8 May 2016 Small States like Seychelles have served as a “magnifying lens” for many issues that all nations must face, United Nations Secretary-General Ban Ki-moon told the National Assembly today, calling for the archipelago's continued support as the UN tackles three critical challenges: climate change, global sustainability and easing humanitarian suffering.
“In today's world, we are all interconnected. Problems and challenges are never confined to one country or region. Insecurity is spreading. Massive inequality persists, among people and nations,” said said Mr. Ban, stressing that too many people in too many places are excluded because of their race, religion, faith, sexual orientation, gender identity and other differences.
Moreover, he noted that violent extremists are committing atrocities designed to divide and destroy communities. Criminal networks are exploiting lawlessness and chaos and building links with terrorists, to traffic people, illegal drugs and weapons, and to hide their profits, he added.
“These problems require cooperation and coordination, in a global response. The United Nations is the forum where we seek solutions,” the Secretary-General said, praising Seychelles' strong democratic record, its efforts to secure political progress for women, measures to protect the environment – half the archipelago's land and one third of its vast marine territory are already protected – and to promote the UN Millennium Development Goals (MDGs).
At the same time, Mr. Ban spotlighted key issues on the UN's agenda that would require Seychelles' ongoing commitment and support, starting with climate change. Recalling that last month, the UN had broken the record for the highest number of countries to sign any treaty or convention in one day when world leaders gathered at UN Headquarters on 22 April to sign the Paris Agreement on climate change.
“Seychelles was one of them, and you went on to become the 16 country to ratify immediately as you sign this agreement. Congratulations and thank you very much for your leadership,” said the UN chief, also hailing the nation's leadership and influence in urging other governments to ratify the accord as soon as possible, as 55 countries, representing 55 per cent of total global greenhouse gas emissions, are needed for the agreement to enter into force.
Mr. Ban next turned to the 2030 Sustainable Development Agenda, “with its 17 Goals – we call them SDGs – is our Declaration of Interdependence.” As the world is becoming more interdependent, among those 17 Goals, none could be implemented in isolation. “All these 17 Goals […] are tightly interconnected,” he underscored, adding that he Agenda, is a “universal project” that aims to enable all people to live in dignity, on a healthy planet.
“But for island States, climate action and sustainable development are a matter of survival. They are two mutually reinforcing sides of the same coin,” said the UN chief, noting that storms, coastal erosion and rising sea levels can halt and reverse sustainable development initiatives in a matter of hours or days. Indeed, SDG 14 on conserving and using oceans and marine resources for sustainable development carries particular resonance for Seychelles and other island nations.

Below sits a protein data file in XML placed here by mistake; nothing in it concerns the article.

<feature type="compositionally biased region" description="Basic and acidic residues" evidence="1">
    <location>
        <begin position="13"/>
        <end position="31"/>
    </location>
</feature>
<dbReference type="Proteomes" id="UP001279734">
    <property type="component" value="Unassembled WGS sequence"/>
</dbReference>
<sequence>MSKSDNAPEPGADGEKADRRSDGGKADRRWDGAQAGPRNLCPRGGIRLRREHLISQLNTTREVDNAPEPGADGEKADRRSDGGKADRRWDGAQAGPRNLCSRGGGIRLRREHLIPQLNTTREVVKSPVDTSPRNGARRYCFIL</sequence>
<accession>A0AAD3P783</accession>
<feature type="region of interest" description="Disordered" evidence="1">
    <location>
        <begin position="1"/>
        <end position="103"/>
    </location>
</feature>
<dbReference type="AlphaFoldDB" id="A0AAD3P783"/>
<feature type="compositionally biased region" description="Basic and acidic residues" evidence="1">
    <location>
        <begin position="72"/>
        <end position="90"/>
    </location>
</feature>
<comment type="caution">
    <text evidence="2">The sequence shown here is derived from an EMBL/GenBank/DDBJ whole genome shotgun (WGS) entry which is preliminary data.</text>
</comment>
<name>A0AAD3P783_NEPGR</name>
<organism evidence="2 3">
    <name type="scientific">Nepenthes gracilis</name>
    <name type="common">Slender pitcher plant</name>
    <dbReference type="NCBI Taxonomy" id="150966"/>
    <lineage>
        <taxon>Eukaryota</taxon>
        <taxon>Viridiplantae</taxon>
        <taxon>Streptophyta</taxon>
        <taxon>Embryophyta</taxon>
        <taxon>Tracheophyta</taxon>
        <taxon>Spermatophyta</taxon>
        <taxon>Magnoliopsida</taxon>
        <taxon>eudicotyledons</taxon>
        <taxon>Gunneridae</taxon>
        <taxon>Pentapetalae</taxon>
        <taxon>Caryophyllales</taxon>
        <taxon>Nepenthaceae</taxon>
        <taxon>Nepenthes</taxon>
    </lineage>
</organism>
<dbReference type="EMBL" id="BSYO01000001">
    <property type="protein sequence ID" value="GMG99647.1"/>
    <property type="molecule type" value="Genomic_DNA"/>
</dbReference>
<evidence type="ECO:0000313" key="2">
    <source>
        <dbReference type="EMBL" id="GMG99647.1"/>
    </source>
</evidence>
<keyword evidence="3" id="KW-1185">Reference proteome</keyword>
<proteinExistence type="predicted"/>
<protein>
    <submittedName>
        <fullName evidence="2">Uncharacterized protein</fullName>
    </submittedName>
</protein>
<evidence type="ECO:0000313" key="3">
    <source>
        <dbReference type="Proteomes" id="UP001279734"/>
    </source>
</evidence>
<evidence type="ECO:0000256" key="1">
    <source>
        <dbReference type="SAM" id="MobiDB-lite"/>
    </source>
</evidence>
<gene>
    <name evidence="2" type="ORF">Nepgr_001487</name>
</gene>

“The true test of this new agenda will be in its implementation. We need action from everyone, everywhere. All sectors of society must be involved: government, businesses and civil society,” he said, welcoming the role of parliamentarians in beginning to engage on the SDGs more than a year ago. Further, Seychelles' 'Blue Economy' initiative is drawing the world's attention by linking the alleviation of poverty and improved food security with reduced environmental risks and ecological imbalances.
As for his last key point, the Secretary-General drew attention to the unprecedented numbers of people in urgent need of humanitarian aid around the world. “Today's refugees are caught up in the biggest displacement crisis of our era. I have been calling on leaders around the world, even in countries that have not been directly touched by this global phenomenon, to respond with compassion and respect for human rights,” he explained.
Mr. Ban noted that on September 19th of this year, the UN General Assembly will hold a summit to address large movements of migrants and refugees across the world – and the need for shared responsibility. Moreover, later this month, on May 23rd and 24th, I am convening the first-ever World Humanitarian Summit in Istanbul, Turkey.
“World leaders will make commitments to uphold humanitarian law, to protect civilians in conflict, and to improve the global response to the 125 million people who need urgent humanitarian aid,” said Mr. Ban, stressing that this number – 125 million – is the largest ever since the end of the Second World War.
“I count on Seychelles to engage in these important events,” he said, noting that from his first days in office in 2007, he had made climate change a top priority. “During the years of discussion, one thing has become very clear to me. Small States have big ideas and big political will. Your experiences, commitment and insights have been invaluable, he said, stressing: “When you are united, small states can change the world.”
Speaking directly to the young people sitting in the National Assembly today, he said the United Nations sees youths not as leaders of tomorrow, but as leaders today. “We are working with young men and women around the world on initiatives to build peace, to create jobs and to fight violent extremism. As you look to the future, I urge you to lift your eyes above the immediate horizon and become global citizens, demonstrating your allegiance not only to your immediate community, but to the wider world,” said the Secretary-General.
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